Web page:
In this series of posts, we have provided an overview of PLCs: their languages and hardware, as well as an overview of the industrial networks associated with them, HMIs and DTUs. We have summarized the main vulnerabilities of devices based on these devices, also examples were given based on other research on how to apply exploits on these vulnerabilities. Using the S7CommPlus protocol, it has been shown that an attacker with network access can send packets to a PLC, read a challenge, calculate the response and create integrity checks on subsequent packets to maintain a valid session. This allows an attacker to create packets that will be accepted by the PLC, for example to cause a PLC to halt, start CPU logic that has previously been stopped by a legitimate user, hijack an existing legitimate session between a PLC and the TIA Portal (shown to cause a DOS), and potentially other problems such as reprogramming the CPU.
Compared to Cheng's paper “The spear to break the security wall of S7CommPlus”, this research provides a more detailed analysis describing the anti-replay mechanism of the S7CommPlus protocol, including new information on the two symmetric key encryptions involved in the 132-byte block and the HMAC in the function packets.
In addition, new insights are provided on the generation of anti-replay bytes, including details of the algorithms used and how to manipulate the generated keys.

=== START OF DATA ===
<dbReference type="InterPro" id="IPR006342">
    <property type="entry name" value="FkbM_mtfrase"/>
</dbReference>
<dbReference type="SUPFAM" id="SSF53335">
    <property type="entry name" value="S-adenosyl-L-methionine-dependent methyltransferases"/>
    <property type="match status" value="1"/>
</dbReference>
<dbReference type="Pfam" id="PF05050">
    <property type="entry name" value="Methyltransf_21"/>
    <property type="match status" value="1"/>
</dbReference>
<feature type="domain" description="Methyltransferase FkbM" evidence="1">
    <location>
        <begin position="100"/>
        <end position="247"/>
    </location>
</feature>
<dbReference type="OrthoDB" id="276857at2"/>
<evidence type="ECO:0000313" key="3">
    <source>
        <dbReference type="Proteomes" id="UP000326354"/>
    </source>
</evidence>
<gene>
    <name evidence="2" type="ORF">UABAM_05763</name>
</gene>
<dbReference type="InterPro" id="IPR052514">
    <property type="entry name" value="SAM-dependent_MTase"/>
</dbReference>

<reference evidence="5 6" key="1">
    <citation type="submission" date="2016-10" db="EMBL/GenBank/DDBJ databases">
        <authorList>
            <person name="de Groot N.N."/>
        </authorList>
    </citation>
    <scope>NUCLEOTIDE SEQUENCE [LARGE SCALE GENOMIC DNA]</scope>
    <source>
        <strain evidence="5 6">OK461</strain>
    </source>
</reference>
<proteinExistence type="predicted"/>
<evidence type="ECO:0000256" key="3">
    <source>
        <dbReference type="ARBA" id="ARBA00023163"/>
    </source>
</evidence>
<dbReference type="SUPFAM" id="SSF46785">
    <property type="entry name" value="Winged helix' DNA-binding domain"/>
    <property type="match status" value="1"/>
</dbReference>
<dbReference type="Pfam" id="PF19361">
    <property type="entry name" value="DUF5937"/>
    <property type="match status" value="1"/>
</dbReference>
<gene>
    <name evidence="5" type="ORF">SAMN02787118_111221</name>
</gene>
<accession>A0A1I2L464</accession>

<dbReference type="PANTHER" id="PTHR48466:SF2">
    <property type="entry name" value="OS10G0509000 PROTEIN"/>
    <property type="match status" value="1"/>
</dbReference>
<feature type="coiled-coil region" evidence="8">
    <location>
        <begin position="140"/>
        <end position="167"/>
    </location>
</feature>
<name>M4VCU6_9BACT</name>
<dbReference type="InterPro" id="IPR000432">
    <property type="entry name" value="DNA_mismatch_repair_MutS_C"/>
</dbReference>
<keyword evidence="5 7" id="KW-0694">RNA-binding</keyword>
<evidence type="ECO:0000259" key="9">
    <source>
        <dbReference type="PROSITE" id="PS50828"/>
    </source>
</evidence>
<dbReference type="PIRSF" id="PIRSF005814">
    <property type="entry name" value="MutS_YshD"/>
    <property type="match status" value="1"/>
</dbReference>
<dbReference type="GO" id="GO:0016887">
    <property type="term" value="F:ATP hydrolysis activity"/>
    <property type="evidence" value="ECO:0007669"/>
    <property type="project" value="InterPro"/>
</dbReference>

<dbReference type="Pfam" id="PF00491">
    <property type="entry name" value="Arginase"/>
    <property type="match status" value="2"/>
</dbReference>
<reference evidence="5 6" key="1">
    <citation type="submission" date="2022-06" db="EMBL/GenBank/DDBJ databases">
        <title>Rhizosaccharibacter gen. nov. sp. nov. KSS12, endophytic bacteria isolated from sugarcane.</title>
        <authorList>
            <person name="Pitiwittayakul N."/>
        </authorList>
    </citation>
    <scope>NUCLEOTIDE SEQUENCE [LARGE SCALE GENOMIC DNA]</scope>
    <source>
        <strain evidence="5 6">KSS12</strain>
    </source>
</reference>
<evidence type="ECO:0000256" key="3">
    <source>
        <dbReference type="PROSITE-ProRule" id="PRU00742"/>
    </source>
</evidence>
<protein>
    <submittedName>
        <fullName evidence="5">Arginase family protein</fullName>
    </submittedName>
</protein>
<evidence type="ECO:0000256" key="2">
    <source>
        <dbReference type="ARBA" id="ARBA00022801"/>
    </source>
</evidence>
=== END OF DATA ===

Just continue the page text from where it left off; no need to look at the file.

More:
In the meantime, the authors of those papers have proposed a number of new mitigation steps not previously proposed in related research. These steps can be undertaken to make such exploits more difficult to discover and execute by a determined attacker; namely, adopting a timeout approach to mitigate potential DOS, and changing the way the hash algorithm is implemented to ensure that manipulation of TIA Portal functions is more difficult for an attacker to achieve. Similar to cybersecurity research in other fields, the authors hope that the information provided on conducting this vulnerability scan will provide the research community with deeper insight towards understanding attacker approaches and viable mitigation strategies.
Readings of Interest
- Peter M. D. Scully Mark J. Neal “Positional: A Collaborative Host-based Architecture for Securing Industrial Networks” Department of Computer Science, Aberystwyth University, Wales, United Kingdom
- Yong Wang, Jinyong Liu, Can Yang, Lin Zhou, Shuangfei Li, Zhaoyan Xu “Access Control Attacks on PLC Vulnerabilities”Department of Information Security, Shanghai University of Electric Power, Shanghai, China & Palo Alto Networks, California, CA, USA